NDF - Financing for climate change and development projects

NCF: Mount Elgon Integrated Watershed Management Project [NDF C3 B12]

1.04.2013
Improve living conditions and resilience to the effects of climate change among communities in Mt. Elgon water catchment area.

Kenya
Mount Elgon Integrated Watershed Management Project
Project ref: NDF C3 B12

Nordic Partner: Vi Skogen (Sweden)
Local Partner: Vi Agroforestry
Total Project Cost: EUR 385,440
NCF Financing: EUR 227,751
Agreement Signed: 5 November 2010
Project Type: Climate change adaptation
Duration: 29 months (completed)

          
Project Objective

Improve living conditions and resilience to the effects of climate change among communities in Mt. Elgon water catchment area.

Description

Mt. Elgon is one of Kenya’s five major water sources that influence the Kenyan, the Ugandan and the wider Nile Basin ecosystems and is a source for at least 12 rivers and streams. Climate change effects such as flooding, droughts, reduced water availability, massive soil erosion, loss of soil moisture and biodiversity loss is likely to put the Mt. Elgon district’s ecosystem services under severe stress. In addition, land use change from forest to agriculture has reduced volume in the downstream water flow creating water stress. The Mt. Elgon district’s economy majorly depends on agriculture, but the agricultural production is inefficient since it is affected by low land productivity due to decreasing soil fertility, unsuitable agricultural practices and erosion problems.

The project reached the target of 7000 households and established Sustainable Agricultural Land use Management (SALM) practices that mitigated land degradation and facilitated households’ adaptation to climate change, and empowered community based organisations to participate in protection of riverbanks, springs, wells and dams. The SALM practices have focused on agroforestry and tree planting as well as organisational development to ensure the sustainability of the interventions.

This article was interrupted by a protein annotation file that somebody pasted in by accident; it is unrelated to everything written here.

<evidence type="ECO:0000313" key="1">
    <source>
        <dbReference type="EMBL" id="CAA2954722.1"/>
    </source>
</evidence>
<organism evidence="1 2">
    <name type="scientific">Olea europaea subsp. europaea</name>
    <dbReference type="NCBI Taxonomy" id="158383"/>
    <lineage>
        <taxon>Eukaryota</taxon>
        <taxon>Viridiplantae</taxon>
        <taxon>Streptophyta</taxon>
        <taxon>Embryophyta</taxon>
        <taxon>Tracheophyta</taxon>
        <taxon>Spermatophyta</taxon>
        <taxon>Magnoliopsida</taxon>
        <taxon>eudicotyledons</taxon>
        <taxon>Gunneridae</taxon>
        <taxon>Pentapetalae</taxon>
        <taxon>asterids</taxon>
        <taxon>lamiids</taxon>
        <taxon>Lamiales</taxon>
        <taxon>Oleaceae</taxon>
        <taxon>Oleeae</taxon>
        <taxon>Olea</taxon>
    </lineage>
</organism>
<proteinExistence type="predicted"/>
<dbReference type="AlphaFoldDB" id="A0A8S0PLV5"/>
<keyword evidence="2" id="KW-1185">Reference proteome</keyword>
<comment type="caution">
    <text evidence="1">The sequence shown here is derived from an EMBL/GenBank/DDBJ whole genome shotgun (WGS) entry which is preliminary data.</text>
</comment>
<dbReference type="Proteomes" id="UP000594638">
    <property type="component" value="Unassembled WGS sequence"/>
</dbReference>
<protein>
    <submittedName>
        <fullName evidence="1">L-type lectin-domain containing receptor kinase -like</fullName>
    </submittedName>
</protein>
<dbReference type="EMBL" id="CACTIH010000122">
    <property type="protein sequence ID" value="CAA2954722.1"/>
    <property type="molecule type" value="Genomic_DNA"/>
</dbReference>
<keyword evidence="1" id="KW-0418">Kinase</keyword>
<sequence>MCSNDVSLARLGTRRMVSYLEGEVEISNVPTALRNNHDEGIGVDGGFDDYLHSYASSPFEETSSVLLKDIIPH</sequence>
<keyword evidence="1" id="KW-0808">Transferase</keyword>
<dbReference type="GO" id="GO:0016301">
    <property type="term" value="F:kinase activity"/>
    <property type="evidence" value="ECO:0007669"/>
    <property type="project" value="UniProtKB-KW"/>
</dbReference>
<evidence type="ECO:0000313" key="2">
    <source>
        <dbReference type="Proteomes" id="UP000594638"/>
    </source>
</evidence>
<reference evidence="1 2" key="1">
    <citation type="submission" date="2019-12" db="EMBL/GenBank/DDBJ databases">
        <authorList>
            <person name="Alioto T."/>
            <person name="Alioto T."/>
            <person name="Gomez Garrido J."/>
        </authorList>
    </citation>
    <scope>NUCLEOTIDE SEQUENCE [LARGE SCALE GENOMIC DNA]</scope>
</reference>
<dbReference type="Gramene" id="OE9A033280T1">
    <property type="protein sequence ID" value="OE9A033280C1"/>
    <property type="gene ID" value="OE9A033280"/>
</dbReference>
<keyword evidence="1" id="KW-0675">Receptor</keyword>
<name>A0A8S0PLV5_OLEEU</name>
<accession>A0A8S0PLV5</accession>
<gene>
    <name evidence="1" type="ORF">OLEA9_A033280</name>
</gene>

As a result of the project, 3,800 households have been trained on sustainable land management practices with 80% adoption rate. In addition, 4,400 households have been trained on improved crop and husbandry measures with 3,394 adopting the methods. The project has established 186 group nurseries each providing 3,000 seedlings. By the end of 2013, 245,000 indigenous trees were planted on farms and riverbanks. 7,000 households have been sensitized on soil and water conservation methods with 4,000 households adopting the methods. 

Relevance for Climate Change

The project has mitigated the negative impacts of climate change through: increased awareness about climate change and its effects; enhanced sustainability of farming systems; efficient utilisation of water; reduced pressure on Mt. Elgon forest ecosystem; and improved resilience to climate change. The project has built capacity among rural communities for better: natural resource management; climate variability adaptation; water management technologies and protection of water sources.

Innovation and Knowledge Transfer

The project’s innovativeness was based on: i) the improved technologies envisaged in the SALM practices; and ii) the fact that the informed and empowered farmers have been supported with the aim of creating local organizations where they can partner or create linkages to service providers to establish enhanced adaptive capacity of the community to climate change related risks. The project has acted as a learning ground for government and non-governmental actors and farmers in Kenya and in the East African region. There are great possibilities to replicate and scale up the project. Farmers learn from seeing and therefore farmer exchange visits have been arranged and, apart from using the already existing agroforestry training centre in Kitale, other learning sites have been established for demonstrations.

For more information

Vi Skogen
Vi Agroforestry
Kenya Agricultural Research Institute (KARI)
Kenya Forestry Research Institute (KEFRI)